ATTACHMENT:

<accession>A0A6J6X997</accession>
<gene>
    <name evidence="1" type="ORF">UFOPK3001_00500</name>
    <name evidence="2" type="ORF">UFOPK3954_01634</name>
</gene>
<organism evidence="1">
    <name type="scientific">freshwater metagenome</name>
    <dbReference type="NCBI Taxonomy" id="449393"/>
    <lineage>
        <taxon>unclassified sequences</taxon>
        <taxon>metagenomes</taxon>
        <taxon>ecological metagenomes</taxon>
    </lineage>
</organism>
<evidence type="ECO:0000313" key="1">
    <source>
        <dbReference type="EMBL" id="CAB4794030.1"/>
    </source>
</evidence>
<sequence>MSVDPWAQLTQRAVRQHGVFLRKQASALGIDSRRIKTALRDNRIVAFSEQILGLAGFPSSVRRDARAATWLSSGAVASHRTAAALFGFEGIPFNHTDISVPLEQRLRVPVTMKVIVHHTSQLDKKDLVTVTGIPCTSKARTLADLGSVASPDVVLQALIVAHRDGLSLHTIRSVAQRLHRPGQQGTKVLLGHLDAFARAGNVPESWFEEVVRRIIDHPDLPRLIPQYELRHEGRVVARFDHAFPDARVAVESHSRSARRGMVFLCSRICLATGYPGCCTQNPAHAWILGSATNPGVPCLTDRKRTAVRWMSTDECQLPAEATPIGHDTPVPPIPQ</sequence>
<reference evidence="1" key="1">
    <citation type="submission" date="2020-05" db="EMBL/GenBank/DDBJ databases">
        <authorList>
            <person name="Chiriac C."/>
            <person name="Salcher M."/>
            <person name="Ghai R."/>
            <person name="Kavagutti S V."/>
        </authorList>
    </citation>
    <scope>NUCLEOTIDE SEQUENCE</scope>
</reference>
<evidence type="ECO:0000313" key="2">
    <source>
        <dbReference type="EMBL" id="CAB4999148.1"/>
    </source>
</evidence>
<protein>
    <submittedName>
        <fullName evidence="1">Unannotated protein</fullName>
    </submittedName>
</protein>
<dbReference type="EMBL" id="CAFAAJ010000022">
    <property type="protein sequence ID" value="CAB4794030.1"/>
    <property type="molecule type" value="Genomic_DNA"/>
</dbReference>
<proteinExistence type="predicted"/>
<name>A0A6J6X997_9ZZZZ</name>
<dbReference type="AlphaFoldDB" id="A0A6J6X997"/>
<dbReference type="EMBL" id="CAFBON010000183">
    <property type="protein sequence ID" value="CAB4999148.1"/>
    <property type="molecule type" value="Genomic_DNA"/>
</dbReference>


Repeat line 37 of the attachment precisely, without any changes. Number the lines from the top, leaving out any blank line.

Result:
<protein>